Prior to 2012 if a defendant was acquitted after a criminal trial, they could claim back the fees they had paid for legal representation. However Schedule 7 to the Legal Aid, Sentencing and Punishment of Offenders Act 2012 (LASPO), made significant changes to the awarding of defence costs.
Initially when LASPO came into force, it completely removed the possibility of being able to claim defence costs in any Crown Court case. This is because legal aid was available for all defendants at the Crown Court (subject to paying a monthly contribution) and it was thought that if you chose to pay privately then the tax payer should not have to cover your expense, regardless of whether you were found not guilty.
In January 2014, further cuts were made and it was decided that legal aid would not be available in the Crown Court if you had a disposable household income of over lb37,500. This meant that many people would be paying a large sum of money for private legal representation with no hope of claiming this back if they were found not guilty. As a compromise the government decided that defence costs could be reimbursed, however they would only pay at legal aid rates; the same applies for trials in the Magistrates Court. Legal aid rates are a small percentage of what an average criminal solicitor charges meaning that the defendant loses out.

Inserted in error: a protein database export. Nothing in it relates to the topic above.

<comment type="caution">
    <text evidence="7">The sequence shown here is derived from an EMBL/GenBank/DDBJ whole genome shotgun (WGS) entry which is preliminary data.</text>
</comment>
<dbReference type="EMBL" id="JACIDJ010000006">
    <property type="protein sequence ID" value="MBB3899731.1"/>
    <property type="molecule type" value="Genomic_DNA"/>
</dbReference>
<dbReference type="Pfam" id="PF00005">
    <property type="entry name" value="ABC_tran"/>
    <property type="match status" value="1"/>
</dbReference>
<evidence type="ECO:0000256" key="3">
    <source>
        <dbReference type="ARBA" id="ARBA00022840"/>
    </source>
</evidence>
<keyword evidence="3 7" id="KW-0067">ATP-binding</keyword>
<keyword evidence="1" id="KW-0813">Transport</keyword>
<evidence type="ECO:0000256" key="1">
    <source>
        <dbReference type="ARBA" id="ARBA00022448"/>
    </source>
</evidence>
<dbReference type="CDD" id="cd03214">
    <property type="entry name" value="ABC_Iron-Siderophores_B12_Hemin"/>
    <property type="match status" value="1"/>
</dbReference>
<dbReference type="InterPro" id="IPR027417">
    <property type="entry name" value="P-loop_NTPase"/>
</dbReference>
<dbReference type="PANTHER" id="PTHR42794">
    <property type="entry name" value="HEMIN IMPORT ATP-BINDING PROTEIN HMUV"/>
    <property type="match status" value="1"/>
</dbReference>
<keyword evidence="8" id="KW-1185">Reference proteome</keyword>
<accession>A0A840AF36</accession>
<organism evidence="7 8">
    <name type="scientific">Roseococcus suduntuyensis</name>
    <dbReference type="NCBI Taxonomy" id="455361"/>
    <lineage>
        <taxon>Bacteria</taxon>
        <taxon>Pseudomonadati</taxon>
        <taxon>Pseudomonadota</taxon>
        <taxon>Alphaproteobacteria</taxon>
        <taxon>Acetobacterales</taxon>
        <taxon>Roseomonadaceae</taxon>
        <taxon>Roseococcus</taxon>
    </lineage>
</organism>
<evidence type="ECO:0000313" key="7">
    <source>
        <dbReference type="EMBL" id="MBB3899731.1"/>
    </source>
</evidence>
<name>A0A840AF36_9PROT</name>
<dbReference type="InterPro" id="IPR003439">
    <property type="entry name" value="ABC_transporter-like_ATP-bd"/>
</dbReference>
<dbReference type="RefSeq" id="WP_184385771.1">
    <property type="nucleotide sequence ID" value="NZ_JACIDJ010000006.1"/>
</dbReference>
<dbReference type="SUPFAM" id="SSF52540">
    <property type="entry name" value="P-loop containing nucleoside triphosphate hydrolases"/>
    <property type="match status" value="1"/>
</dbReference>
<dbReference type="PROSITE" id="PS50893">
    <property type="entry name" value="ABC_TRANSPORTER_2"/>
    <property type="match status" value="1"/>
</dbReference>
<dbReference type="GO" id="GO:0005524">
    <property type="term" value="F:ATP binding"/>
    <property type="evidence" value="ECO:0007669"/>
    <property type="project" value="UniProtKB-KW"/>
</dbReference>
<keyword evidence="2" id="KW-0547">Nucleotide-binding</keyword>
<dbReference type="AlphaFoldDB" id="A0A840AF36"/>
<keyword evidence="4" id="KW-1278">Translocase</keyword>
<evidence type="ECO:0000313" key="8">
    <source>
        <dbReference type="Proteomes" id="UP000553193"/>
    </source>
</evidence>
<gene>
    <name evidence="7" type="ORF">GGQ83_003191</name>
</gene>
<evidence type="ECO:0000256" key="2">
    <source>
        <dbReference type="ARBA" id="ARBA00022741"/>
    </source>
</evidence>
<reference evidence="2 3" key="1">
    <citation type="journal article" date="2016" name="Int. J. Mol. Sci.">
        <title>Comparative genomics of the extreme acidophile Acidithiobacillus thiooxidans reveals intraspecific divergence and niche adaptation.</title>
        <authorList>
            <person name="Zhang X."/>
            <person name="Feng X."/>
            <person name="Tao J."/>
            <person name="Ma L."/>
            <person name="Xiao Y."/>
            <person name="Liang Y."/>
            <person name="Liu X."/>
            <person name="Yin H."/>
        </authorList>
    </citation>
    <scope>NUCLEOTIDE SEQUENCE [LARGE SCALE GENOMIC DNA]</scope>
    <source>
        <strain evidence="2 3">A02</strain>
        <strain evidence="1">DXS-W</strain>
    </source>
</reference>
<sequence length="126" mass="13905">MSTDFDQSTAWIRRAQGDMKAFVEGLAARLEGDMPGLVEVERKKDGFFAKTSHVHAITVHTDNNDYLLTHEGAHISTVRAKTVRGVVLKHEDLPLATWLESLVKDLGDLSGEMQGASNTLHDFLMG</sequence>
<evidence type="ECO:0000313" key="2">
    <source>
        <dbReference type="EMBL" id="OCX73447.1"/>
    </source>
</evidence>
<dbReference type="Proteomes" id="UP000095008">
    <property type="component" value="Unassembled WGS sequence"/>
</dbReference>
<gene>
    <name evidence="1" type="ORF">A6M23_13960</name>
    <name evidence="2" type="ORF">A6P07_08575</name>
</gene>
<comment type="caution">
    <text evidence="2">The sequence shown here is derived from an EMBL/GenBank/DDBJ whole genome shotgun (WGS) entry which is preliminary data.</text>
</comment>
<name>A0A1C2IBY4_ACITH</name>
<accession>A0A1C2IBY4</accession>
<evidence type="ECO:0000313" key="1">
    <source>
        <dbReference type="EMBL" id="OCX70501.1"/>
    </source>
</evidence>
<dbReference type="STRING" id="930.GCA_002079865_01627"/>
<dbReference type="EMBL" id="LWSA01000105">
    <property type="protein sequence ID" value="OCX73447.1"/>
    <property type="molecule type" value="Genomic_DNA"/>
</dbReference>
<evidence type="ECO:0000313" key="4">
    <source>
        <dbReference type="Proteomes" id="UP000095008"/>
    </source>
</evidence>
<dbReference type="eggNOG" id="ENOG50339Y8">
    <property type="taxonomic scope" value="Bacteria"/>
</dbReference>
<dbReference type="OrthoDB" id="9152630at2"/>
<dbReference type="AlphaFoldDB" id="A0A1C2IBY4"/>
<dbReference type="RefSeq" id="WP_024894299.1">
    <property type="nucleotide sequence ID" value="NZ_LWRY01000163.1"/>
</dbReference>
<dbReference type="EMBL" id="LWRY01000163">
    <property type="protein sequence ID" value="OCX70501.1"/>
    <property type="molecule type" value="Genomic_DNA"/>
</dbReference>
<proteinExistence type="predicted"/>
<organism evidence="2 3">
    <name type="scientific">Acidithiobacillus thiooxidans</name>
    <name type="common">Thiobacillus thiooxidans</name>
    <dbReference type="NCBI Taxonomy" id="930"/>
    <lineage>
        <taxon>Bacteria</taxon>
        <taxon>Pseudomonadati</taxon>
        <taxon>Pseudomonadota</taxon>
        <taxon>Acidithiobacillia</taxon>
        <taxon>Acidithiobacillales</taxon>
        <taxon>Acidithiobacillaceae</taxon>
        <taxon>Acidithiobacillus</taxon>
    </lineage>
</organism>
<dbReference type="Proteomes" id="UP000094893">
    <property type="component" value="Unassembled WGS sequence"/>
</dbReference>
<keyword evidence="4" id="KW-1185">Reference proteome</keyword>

If you have a disposable household income of over lb37,500, you pay privately for your representation and are subsequently found not guilty at the Crown Court, you would think that you are all set to claim your legal costs at the reduced rate. However, there is a further hurdle. You must have previously submitted an application for legal aid and have been rejected due to 'financial ineligibility'. You must submit this application, which requires detailed financial information, even if you are certain that you will not be eligible.
Many private crime firms do not have a legal aid contract which means they cannot apply for legal aid on behalf of their clients. So if a defendant wants to have any hope of recouping some of their costs, they have to submit an application with a firm that offers legal aid. This obviously restricts the choice of legal representation quite a lot. It might be that the defendant has to apply for legal aid with one firm, only to move to their original choice of solicitor once their application has been refused. All in all, a complicated and time-wasting process.
In 2016, four university students were cleared of rape following extensive prosecution failings. One of the students was funded by legal aid, the remaining three racked up a bill of around lb220,000 between them for their legal costs. Under the current law, the defendants could only claim a fraction of this cost back.
A Tax on the Innocent? Contact our Criminal Defence Lawyers in London
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